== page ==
The price of participation
AUGUST 21TH, 2016 — POST 230
I cancelled my Netflix subscription last night. It didn’t have anything to do with the service’s selection, price, or to try either Amazon Prime or Hulu. I just don’t have a TV or proper sound system anymore. I sold my TV, gave away my stereo when I left Sydney at the beginning of this month, and having just secured my first apartment in New York, I don’t exactly have the cash flow to buy either again. So a Netflix subscription isn’t worth a whole lot. I won’t be dipping into The Get Down to see if critics have got it right. And not having a TV means I’ll probably head to the cinema next week to see Verner Herzog’s latest Lo and Behold, Reveries of the Connected World because buying it through iTunes won’t be worth it if I’m watching it on a 15” MacBook screen.
I don’t have a game console anymore, let alone a PS4 or PC, the two platforms on which No Man’s Sky is available. A game whose hype has had it top of every game and tech site, it was an insta-buy for me the moment I saw it. But things change and it’s yet another cultural product I’m not equipped to participate in. I do still have an Apple Music subscription. I am able to participate in the crazily-anticipated release of Frank Ocean’s Blonde which hit the service exclusively last night. For $9.99/month, I’m still able to be a part of a mass cultural event such as this. And sure, if I didn’t have a subscription, and now that I don’t for Netflix or any video streaming service, I could turn back to piracy — but that still relies on a solid internet connection billed monthly, not to mention at very least a thousand or so dollars for relevant hardware.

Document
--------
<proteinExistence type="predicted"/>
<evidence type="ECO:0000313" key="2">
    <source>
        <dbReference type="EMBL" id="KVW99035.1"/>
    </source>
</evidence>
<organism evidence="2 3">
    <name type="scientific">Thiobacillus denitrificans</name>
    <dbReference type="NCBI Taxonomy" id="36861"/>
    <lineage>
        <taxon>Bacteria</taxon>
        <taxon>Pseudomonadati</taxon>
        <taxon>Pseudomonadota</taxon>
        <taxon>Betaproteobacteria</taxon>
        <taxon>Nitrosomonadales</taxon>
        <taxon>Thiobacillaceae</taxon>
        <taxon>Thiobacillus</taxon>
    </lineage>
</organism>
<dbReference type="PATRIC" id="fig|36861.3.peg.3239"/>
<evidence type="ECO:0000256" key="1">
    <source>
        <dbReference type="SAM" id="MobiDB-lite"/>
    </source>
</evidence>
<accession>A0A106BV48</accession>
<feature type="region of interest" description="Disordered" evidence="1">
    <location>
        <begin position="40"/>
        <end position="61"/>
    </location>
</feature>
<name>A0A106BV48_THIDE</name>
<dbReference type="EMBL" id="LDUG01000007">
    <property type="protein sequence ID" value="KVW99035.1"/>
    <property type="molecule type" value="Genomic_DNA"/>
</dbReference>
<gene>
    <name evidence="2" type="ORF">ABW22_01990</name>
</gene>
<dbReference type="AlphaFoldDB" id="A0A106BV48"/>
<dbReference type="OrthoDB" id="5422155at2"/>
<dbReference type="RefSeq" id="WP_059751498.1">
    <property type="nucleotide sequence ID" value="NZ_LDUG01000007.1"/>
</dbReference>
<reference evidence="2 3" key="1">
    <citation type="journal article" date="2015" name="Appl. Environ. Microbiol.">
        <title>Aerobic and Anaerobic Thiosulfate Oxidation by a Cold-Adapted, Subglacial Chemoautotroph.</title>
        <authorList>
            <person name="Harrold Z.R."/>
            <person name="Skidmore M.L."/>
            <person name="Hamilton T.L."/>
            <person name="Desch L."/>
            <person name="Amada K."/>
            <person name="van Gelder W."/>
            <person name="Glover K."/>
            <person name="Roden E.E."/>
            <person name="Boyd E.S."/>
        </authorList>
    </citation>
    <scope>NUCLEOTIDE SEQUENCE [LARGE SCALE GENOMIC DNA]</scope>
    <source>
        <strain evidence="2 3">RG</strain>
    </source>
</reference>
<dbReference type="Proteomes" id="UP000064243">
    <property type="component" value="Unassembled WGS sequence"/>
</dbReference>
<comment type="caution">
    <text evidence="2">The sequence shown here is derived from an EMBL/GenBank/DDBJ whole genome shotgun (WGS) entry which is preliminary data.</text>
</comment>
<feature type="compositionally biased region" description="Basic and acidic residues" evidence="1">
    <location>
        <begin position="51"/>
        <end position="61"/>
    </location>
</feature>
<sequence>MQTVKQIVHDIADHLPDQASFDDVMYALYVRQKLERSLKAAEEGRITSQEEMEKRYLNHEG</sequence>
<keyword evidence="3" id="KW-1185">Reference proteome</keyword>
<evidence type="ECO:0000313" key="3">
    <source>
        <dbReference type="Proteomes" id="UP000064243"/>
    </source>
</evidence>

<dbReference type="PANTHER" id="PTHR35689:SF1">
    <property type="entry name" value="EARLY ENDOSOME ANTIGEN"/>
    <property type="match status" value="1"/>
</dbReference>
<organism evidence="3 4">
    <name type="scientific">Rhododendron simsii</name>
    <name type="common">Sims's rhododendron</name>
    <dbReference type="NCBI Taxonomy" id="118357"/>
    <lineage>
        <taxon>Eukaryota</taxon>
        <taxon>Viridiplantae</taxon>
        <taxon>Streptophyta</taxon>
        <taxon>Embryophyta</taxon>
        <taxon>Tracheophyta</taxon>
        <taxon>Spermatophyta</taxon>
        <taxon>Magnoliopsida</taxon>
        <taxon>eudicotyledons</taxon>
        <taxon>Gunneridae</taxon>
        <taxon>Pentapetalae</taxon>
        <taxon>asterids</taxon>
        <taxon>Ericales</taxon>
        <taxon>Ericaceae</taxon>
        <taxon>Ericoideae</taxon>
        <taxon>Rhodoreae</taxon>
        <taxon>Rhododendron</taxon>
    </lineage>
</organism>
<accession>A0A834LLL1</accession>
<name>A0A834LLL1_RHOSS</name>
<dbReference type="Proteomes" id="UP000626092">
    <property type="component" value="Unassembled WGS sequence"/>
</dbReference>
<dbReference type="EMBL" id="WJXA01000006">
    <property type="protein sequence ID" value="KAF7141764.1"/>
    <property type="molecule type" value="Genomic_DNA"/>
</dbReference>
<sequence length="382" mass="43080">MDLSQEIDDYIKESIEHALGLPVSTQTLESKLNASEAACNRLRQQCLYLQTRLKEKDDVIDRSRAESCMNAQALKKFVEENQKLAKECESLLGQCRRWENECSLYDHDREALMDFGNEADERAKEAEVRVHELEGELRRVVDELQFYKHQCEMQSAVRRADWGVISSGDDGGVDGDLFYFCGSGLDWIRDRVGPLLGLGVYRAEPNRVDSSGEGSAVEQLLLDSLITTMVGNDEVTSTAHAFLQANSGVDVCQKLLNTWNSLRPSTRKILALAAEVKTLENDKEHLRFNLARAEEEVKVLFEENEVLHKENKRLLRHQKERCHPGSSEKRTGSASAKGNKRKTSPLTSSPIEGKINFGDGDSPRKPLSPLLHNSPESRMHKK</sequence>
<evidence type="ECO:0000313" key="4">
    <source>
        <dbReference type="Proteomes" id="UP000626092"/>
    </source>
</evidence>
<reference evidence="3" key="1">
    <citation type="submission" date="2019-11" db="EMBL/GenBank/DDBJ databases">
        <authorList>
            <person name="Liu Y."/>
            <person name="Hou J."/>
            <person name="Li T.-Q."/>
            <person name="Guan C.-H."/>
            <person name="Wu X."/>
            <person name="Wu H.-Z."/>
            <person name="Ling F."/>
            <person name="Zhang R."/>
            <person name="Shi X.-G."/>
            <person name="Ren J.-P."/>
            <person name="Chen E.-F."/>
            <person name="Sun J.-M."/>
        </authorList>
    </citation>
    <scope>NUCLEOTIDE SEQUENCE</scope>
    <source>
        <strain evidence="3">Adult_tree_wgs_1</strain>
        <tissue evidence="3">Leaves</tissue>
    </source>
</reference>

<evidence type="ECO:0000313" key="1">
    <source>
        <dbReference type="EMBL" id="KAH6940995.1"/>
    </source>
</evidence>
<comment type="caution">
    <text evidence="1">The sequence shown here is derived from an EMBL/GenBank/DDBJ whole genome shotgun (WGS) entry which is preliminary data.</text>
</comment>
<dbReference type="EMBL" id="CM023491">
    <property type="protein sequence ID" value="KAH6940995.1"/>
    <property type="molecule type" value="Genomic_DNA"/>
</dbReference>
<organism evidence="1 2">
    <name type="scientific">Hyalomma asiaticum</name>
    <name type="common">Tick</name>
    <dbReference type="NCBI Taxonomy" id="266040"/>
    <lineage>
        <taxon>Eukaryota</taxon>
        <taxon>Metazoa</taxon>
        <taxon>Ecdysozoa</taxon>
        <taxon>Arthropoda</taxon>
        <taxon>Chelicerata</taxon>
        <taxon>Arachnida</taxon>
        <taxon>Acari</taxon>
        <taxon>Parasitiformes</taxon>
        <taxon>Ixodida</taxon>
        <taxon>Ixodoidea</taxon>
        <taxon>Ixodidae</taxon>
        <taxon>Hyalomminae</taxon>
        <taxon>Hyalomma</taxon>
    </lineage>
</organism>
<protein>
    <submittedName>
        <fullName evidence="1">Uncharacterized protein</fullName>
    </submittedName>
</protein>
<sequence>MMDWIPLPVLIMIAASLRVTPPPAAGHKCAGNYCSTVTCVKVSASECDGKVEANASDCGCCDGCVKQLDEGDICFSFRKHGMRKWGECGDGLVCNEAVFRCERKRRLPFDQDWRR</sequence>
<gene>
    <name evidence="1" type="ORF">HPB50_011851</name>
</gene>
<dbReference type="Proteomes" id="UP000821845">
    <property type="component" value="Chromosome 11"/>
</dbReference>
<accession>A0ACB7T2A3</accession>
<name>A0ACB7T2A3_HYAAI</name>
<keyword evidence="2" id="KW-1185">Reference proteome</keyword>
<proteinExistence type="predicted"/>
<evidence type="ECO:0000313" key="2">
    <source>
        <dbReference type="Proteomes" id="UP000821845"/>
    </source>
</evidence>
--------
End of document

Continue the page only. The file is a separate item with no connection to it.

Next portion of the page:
The ease at which information — and specifically in the cases I’m talking about cultural information — can be disseminated across the internet has done two significant things. Firstly, it has set up cultural events in which participation feels like a moral imperative. Secondly, it has allowed deep siloing off of these products behind explicit or implicit pay gates. Simply being part of the world has become phenomenally expensive.
Hardware is expensive. Connectivity is expensive. Content is expensive. But when so much of the world is conducted across the organism these three make, these costs buy entrance into the contemporary. I’m reminded of Finding Paul Miller, the documentary by The Verge about one of its editors leaving the internet for a year. It wasn’t long before the physical disconnection Miller experienced became a more profound participatory disconnection. Meetings with friends were littered with references to things he just didn’t know and couldn’t have an opinion on. And this was years before the mass online cultural events we see so often today.
I spent the morning at IKEA buying what will likely be the only adornment to the huge room my partner and I are renting in Brooklyn. A mattress, pillows, sheets, and a doona (they call them “comforters” here, dad). Not even a bed frame. There’s something about monastic essentialism that is attractive. I’ll read more, I’ll write more …until I realise not having a desk or a chair might present itself as a problem to these ends. And all the while the world will tick on. There’ll be shows I miss, only able to read about. There’ll be games — god, so many games — that’ll make waves I’ll be unable to ride. The world will continue with me taking a smaller and smaller part in it.
All because of the price to participation.
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